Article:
After the vehicle was moved out of the way we flew to the Aid station to unload the wounded. The medical team was waiting for us by the entrance to unload the wounded. The medics had it down to a science in Ramadi, they had seen their fair share of casualties. The Level 2 facility, or “Charlie Med” as they called it, was located across from the chow hall. For the first few months that we lived there, you couldn’t eat a meal without a medic running in and calling out a blood type. “O Positive” they would yell, and anyone with that blood type would get up and rush over to Charlie Med to give blood to a wounded Soldier in need.
Rule one when dropping off casualties was to stay out of the way, the medics were in charge. Standing behind the large concrete barriers was my Battalion Operations Officer, 1SG, and Brigade Command Sergeant Major Stanley. Word had spread quickly on the intense firefight and everyone and their brother was standing by to get a firsthand account of what was going on.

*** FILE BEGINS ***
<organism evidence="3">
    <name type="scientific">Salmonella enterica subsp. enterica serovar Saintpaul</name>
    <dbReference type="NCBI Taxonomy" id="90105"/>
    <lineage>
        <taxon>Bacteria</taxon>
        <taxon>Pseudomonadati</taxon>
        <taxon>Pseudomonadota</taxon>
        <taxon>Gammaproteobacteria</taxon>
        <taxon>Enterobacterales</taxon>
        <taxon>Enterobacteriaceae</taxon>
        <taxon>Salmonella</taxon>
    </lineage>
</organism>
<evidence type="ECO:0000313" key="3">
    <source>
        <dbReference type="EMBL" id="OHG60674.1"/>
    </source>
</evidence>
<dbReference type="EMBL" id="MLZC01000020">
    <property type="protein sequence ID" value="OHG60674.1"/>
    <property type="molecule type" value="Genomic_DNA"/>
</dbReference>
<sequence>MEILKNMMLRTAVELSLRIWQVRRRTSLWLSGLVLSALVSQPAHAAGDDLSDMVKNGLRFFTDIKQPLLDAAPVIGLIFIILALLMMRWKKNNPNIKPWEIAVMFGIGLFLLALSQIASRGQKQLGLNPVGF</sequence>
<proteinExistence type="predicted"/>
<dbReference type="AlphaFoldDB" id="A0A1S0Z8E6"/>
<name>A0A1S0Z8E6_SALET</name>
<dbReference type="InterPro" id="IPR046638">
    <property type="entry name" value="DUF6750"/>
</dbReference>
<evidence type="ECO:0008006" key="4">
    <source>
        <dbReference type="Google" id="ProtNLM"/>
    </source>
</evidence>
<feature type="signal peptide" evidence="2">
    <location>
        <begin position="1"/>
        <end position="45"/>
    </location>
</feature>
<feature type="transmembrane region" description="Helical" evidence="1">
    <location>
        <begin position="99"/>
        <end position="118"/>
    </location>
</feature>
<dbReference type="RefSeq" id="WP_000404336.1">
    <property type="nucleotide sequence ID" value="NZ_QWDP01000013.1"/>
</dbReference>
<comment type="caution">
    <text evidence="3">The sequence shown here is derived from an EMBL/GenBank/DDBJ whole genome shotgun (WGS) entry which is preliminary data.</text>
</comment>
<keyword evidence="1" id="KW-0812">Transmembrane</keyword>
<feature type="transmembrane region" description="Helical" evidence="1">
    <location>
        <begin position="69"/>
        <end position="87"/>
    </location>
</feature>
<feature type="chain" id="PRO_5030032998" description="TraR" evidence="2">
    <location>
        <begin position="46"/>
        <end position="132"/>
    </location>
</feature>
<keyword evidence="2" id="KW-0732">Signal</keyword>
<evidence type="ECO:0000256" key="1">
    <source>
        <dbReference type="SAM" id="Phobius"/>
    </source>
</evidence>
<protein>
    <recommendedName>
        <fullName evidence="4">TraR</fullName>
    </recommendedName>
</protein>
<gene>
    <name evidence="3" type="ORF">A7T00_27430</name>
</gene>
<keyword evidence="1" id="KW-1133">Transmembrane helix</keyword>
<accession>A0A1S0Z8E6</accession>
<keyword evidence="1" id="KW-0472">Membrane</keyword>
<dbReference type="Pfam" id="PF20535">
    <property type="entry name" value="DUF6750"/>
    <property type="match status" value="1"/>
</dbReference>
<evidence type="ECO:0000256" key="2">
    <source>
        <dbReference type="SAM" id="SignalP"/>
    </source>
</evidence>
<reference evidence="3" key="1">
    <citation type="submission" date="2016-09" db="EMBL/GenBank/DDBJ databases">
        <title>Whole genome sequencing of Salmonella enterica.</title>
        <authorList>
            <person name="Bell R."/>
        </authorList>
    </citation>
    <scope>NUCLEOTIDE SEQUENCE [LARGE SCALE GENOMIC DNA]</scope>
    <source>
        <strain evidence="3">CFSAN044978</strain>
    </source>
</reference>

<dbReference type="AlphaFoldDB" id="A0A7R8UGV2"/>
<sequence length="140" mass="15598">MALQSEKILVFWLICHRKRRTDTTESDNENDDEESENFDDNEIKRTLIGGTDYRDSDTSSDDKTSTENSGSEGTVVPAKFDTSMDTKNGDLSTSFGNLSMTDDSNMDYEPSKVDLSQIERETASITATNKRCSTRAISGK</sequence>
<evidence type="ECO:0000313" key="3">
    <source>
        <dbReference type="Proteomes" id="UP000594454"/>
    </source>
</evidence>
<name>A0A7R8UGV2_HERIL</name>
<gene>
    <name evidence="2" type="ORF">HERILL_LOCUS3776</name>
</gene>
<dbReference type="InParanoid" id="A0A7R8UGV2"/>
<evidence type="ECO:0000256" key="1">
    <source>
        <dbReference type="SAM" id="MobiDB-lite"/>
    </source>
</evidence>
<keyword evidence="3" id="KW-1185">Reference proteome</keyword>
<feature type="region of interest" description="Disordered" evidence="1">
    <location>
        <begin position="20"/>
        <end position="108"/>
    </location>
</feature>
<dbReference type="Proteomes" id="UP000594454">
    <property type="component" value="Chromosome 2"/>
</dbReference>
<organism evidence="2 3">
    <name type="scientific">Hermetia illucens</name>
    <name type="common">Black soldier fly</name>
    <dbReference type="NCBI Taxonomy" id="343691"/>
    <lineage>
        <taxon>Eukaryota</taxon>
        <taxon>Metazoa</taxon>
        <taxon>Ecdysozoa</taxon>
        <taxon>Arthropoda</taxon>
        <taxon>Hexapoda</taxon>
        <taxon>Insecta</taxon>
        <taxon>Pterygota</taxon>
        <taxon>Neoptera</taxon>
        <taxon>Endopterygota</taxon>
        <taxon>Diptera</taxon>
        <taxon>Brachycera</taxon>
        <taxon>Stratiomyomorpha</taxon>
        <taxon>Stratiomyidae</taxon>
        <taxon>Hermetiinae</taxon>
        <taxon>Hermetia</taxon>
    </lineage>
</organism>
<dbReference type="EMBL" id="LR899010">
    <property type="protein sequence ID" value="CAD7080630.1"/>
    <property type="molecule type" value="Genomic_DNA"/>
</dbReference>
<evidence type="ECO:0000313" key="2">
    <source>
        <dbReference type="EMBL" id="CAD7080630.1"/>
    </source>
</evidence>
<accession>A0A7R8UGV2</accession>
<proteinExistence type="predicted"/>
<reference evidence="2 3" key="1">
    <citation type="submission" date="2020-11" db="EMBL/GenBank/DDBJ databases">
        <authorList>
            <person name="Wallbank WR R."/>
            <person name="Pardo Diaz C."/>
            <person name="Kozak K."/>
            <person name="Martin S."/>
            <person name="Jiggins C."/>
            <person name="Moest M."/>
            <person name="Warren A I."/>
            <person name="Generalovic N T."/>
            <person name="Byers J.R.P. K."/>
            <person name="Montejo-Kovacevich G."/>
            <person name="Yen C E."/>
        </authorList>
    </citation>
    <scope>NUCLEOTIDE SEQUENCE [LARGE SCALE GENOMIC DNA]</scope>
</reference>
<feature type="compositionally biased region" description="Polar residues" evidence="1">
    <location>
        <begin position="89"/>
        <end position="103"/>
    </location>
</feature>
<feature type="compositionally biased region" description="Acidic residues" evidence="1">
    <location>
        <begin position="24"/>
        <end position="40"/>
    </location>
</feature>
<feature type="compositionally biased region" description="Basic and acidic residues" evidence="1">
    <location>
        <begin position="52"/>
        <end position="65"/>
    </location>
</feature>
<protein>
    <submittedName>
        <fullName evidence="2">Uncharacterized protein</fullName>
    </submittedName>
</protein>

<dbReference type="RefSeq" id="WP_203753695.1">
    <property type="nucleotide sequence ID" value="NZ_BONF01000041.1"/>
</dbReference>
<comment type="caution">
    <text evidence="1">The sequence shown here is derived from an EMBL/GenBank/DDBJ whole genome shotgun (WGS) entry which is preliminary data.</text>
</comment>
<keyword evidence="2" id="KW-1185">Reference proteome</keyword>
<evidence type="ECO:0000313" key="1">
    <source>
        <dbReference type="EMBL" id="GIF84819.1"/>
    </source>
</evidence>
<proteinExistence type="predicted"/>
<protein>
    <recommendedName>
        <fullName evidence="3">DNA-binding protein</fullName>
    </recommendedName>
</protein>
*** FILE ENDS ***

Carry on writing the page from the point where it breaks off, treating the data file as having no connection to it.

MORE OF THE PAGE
“You all right Sergeant G? What’s going on out there?” asked my Operations Officer Major J. I looked at him square in the eyes “It’s a fucking laser light show, sir… They were everywhere. I need water.” My 1SG, or a Medic, I can’t remember, brought be a 1-liter bottle of water and I downed it. I began to explain what was going on, and I must have been speaking a thousand miles an hour. CSM Stanley grabbed me by the flack-vest and yanked me really close so our noses were about 2 inches apart.
CSM Stanley was a big dude that stood well over 6 feet, weighed easily 240, but was always really cool with me. But you could tell that he could get into some ass if needed. He would frequently stop down at our JSS to drop off some care packages and shoot the breeze. We would walk out on the front entrance of the JSS, fire up a couple of Newports, and just talk. He didn’t come down to bust our balls, or get in our ass about anything; he came down to show us he cared. He knew our living conditions were terrible, and our mission wasn’t the easiest.